The correlation between number of May ponds in the Prairie Pothole Region (PPR) of North America and size of the continental mallard (Anas platyrhynchos) breeding population the following spring weakened from the 1950s to the 1980s, suggesting possible changes in suitability of prairie ponds for meeting reproductive needs. We studied wetland use and preferences of radioequipped female mallards by reproductive stage (1988-90) in eastern North Dakota and westcentral Minnesota and evaluated effect of land use on pair distribution in eastern North Dakota (1987-91). May pond density varied among years and study areas, with changes in number of temporary and seasonal ponds accounting for 93% of variation in total ponds. During all reproductive stages, semipermanent basins were used most by females, but temporary and seasonal ponds were preferred during prenesting and egg production. Accounting for number of relocations, number of ponds used varied by year, by reproductive stage and with pond density during egg production. Numbers of breeding mallard pairs in stratum 46 in eastern North Dakota increased as May ponds increased from 1963 to 1985, but 33,659 fewer breeding pairs on average were present in 1971-85 than in 1963-70. Number of breeding pairs declined relative to May ponds from the 1960s to the 1980s, probably because fewer pairs settle in temporary and seasonal ponds as the percent of landscape in cropland increases. Waterfowl managers in the PPR should target efforts to increase duck production on landscapes where non-cropped temporarily and seasonally flooded wetland habitats are plentiful, thereby increasing cost effectiveness of management actions taken to increase nest success rate.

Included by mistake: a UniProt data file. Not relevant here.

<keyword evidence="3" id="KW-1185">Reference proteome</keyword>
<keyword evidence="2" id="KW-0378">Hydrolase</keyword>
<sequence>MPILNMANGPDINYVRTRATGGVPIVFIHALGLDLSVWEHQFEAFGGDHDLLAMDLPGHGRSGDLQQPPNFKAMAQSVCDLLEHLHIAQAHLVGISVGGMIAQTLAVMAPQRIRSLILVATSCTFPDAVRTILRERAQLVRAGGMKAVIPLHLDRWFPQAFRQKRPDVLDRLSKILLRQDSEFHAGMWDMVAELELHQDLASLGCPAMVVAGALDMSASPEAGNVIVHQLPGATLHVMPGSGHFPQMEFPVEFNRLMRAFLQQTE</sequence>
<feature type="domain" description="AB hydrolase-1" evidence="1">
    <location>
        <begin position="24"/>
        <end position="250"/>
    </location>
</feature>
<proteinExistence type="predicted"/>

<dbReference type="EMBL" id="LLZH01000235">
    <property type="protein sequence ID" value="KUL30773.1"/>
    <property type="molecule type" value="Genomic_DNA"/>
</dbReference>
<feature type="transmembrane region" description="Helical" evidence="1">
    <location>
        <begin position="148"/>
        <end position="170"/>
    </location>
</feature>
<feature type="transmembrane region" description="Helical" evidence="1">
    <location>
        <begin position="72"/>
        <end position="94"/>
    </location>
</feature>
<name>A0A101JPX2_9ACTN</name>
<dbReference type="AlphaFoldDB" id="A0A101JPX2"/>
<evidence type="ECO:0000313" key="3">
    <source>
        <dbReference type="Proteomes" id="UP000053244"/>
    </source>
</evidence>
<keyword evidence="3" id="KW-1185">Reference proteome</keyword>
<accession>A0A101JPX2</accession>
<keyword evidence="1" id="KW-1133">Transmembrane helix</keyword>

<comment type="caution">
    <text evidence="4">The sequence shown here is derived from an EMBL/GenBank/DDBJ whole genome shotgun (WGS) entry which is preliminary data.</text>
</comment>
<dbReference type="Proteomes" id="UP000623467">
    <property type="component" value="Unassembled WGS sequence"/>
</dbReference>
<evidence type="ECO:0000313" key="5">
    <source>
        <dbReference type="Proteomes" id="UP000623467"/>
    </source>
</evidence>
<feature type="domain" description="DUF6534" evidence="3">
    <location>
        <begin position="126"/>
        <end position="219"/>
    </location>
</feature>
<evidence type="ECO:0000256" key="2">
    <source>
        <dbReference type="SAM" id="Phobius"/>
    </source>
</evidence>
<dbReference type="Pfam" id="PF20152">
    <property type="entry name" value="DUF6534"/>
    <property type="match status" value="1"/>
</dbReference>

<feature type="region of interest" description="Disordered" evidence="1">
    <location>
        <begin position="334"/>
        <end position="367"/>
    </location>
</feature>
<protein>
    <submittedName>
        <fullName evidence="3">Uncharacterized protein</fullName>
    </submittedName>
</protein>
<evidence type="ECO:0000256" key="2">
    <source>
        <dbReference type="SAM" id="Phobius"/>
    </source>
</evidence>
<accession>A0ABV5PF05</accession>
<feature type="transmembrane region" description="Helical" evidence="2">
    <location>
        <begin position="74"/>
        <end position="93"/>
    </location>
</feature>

Additional Publication Details
Wetland use, settling patterns, and recruitment in mallards